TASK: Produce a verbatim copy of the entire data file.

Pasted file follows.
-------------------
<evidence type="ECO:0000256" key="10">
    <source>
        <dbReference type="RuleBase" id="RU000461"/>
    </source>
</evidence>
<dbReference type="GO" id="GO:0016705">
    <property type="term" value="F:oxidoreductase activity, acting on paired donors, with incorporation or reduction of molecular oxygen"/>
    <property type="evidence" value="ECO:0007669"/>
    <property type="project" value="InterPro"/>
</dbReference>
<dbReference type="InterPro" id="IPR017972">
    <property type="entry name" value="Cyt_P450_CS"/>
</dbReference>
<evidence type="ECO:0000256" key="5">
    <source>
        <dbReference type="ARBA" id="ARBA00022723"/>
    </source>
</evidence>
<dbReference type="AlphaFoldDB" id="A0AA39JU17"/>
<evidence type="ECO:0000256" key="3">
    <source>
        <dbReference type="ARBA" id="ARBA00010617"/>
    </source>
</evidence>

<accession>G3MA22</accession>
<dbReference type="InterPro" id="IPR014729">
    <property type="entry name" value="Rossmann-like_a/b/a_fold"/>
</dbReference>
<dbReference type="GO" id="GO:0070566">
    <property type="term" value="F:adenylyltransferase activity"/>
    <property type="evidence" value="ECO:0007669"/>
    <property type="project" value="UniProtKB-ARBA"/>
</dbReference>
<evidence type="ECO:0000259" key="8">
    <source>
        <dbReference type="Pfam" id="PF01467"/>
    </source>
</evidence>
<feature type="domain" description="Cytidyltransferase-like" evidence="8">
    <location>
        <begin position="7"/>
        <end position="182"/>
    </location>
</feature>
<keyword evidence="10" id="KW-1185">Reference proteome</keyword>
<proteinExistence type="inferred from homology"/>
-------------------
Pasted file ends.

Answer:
<evidence type="ECO:0000256" key="10">
    <source>
        <dbReference type="RuleBase" id="RU000461"/>
    </source>
</evidence>
<dbReference type="GO" id="GO:0016705">
    <property type="term" value="F:oxidoreductase activity, acting on paired donors, with incorporation or reduction of molecular oxygen"/>
    <property type="evidence" value="ECO:0007669"/>
    <property type="project" value="InterPro"/>
</dbReference>
<dbReference type="InterPro" id="IPR017972">
    <property type="entry name" value="Cyt_P450_CS"/>
</dbReference>
<evidence type="ECO:0000256" key="5">
    <source>
        <dbReference type="ARBA" id="ARBA00022723"/>
    </source>
</evidence>
<dbReference type="AlphaFoldDB" id="A0AA39JU17"/>
<evidence type="ECO:0000256" key="3">
    <source>
        <dbReference type="ARBA" id="ARBA00010617"/>
    </source>
</evidence>

<accession>G3MA22</accession>
<dbReference type="InterPro" id="IPR014729">
    <property type="entry name" value="Rossmann-like_a/b/a_fold"/>
</dbReference>
<dbReference type="GO" id="GO:0070566">
    <property type="term" value="F:adenylyltransferase activity"/>
    <property type="evidence" value="ECO:0007669"/>
    <property type="project" value="UniProtKB-ARBA"/>
</dbReference>
<evidence type="ECO:0000259" key="8">
    <source>
        <dbReference type="Pfam" id="PF01467"/>
    </source>
</evidence>
<feature type="domain" description="Cytidyltransferase-like" evidence="8">
    <location>
        <begin position="7"/>
        <end position="182"/>
    </location>
</feature>
<keyword evidence="10" id="KW-1185">Reference proteome</keyword>
<proteinExistence type="inferred from homology"/>